On January 29, 1876, the West Virginia State Senate removed state Treasurer John Burdett from office. Burdett had been accused of pilfering funds in a scheme with his son and offering to deposit state funds in certain banks for a personal kickback on the interest.
Burdett’s impeachment was something of a shock given his background. The Taylor County native was one of West Virginia’s founders. At the outset of the Civil War, he’d served in the Richmond Convention and voted against Virginia’s secession from the Union.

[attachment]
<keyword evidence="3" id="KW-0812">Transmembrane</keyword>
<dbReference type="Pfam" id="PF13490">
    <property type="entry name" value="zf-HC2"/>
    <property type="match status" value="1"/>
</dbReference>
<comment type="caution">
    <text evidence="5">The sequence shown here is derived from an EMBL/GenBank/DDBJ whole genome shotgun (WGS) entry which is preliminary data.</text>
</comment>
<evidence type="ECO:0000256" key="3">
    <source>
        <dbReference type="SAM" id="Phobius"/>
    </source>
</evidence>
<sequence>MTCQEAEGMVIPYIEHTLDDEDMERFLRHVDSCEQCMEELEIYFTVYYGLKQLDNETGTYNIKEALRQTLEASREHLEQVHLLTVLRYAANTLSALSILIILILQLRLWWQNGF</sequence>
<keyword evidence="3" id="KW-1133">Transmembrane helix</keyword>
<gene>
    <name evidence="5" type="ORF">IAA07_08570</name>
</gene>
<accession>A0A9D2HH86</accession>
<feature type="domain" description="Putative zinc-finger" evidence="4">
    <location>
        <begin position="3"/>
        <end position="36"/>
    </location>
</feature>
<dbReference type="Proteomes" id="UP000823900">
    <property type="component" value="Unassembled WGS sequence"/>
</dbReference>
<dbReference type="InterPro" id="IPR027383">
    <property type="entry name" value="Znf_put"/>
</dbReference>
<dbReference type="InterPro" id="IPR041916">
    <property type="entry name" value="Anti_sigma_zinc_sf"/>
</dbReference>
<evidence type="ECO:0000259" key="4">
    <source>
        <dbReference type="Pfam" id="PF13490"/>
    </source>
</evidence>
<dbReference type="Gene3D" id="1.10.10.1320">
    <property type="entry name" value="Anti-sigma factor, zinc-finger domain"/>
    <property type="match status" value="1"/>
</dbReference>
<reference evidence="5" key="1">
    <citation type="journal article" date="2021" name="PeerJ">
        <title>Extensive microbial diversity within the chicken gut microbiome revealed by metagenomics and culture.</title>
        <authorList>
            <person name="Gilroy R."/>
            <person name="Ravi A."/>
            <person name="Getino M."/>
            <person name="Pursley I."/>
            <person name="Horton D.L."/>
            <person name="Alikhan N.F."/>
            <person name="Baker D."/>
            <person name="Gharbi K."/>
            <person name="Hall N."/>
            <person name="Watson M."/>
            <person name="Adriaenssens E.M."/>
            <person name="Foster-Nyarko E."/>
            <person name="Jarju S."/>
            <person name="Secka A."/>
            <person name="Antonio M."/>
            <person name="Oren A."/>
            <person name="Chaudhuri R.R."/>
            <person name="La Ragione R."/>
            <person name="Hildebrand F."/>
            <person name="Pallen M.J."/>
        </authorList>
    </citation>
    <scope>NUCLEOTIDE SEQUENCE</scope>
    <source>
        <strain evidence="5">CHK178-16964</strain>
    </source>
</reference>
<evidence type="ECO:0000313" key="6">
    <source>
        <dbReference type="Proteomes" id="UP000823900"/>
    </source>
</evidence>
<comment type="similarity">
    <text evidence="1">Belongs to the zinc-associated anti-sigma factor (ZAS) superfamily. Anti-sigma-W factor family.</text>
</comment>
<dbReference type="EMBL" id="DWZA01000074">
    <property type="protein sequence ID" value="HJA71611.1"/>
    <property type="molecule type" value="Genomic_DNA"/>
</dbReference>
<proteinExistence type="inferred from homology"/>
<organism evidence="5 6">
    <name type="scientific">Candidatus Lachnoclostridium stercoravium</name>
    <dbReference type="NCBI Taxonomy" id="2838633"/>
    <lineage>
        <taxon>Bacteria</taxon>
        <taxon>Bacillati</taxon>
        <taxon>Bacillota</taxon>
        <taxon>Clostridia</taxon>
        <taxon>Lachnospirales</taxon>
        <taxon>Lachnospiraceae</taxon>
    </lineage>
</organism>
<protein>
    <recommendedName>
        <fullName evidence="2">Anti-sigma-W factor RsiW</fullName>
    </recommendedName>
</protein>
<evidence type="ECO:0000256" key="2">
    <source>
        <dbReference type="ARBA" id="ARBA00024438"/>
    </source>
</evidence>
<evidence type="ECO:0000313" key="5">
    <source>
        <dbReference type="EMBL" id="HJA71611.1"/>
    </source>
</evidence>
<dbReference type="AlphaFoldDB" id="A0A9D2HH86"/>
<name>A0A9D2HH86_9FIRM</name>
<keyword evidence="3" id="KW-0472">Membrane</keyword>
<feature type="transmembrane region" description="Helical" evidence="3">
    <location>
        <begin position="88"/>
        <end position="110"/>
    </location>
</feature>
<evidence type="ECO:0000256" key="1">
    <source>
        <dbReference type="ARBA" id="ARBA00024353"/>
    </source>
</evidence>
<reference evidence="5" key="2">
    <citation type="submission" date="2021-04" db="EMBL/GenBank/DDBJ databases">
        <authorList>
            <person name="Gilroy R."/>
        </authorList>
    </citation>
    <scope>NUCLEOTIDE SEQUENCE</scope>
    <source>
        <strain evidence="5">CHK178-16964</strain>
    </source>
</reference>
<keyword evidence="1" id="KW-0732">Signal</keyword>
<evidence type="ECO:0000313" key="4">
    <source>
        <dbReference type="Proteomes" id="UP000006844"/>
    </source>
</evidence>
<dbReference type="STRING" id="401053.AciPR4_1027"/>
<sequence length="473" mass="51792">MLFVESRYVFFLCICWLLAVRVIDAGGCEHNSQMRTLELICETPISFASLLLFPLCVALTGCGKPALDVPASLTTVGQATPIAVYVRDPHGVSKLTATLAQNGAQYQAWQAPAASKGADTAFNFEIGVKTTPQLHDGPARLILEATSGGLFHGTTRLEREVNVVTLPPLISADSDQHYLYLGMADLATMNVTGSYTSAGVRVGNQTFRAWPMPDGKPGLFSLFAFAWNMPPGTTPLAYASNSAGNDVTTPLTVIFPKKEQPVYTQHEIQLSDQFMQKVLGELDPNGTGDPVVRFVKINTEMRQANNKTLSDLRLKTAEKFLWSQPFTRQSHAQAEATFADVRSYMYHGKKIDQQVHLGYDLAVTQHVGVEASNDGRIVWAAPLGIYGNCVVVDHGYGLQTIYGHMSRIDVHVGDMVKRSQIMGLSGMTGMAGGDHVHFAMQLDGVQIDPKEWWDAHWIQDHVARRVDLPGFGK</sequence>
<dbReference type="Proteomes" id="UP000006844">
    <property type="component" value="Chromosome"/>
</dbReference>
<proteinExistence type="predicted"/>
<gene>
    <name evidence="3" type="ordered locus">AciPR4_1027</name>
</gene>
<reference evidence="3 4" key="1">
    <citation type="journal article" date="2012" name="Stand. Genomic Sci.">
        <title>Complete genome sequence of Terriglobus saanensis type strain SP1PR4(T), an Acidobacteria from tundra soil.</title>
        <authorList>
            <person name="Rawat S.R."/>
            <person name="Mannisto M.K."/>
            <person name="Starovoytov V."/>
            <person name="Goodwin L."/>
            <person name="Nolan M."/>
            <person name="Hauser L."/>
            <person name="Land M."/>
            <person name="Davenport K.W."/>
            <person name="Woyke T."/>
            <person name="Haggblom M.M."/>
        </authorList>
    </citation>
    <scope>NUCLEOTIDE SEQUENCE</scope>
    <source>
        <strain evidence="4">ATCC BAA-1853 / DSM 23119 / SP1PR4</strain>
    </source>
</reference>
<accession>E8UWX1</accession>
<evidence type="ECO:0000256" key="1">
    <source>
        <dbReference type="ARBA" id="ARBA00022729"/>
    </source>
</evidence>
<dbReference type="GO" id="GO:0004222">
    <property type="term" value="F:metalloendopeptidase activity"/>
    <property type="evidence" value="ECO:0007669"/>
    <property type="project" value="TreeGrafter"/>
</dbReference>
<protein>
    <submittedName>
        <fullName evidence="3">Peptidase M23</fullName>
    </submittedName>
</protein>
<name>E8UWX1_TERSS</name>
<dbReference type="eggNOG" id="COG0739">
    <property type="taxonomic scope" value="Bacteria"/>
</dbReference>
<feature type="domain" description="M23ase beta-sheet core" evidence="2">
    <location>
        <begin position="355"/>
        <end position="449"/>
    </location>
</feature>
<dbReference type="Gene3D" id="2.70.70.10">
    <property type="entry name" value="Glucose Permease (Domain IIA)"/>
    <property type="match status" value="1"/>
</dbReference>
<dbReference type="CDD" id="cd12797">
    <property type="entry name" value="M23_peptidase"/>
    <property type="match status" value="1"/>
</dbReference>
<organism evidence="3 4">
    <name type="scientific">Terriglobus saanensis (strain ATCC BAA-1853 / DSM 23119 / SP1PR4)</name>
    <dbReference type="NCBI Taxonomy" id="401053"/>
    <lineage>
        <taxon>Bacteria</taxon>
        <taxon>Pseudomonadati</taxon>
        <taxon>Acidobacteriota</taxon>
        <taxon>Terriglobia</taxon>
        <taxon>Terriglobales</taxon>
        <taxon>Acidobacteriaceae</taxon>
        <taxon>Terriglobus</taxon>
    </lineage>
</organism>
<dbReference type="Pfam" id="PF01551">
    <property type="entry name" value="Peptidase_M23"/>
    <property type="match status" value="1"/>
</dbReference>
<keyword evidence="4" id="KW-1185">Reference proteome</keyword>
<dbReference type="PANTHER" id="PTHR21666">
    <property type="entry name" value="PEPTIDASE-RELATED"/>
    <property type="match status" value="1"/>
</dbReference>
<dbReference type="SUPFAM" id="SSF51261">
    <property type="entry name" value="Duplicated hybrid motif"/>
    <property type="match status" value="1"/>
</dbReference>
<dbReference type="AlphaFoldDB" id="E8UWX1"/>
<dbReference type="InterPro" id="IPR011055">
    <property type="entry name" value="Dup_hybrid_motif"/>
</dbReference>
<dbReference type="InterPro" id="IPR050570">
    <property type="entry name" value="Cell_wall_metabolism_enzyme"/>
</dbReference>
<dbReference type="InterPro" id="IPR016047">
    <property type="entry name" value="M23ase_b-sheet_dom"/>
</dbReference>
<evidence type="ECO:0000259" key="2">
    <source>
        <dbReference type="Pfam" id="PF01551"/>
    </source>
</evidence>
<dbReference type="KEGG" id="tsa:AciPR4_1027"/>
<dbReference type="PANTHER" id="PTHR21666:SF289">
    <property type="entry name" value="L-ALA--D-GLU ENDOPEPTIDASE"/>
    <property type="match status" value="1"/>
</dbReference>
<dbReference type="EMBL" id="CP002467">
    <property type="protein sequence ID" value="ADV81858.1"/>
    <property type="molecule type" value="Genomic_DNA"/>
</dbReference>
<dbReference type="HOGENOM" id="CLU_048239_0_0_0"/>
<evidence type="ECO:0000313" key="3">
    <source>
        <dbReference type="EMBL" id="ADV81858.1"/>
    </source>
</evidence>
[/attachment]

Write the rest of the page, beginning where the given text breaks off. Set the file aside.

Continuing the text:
He then served as a delegate to the First and Second Wheeling Conventions, which took the first steps toward West Virginia statehood, and later served in several early state legislatures.
Burdett’s impeachment marks the only time a West Virginia official has been removed from office by the legislature. On two other occasions, the House of Delegates impeached officials. The House impeached Auditor John C. Bond for embezzlement in 1926 and Treasurer A. James Manchin in 1989 after the state lost nearly $300 million in investments. Both Bond and Manchin resigned from office before facing trial in the Senate.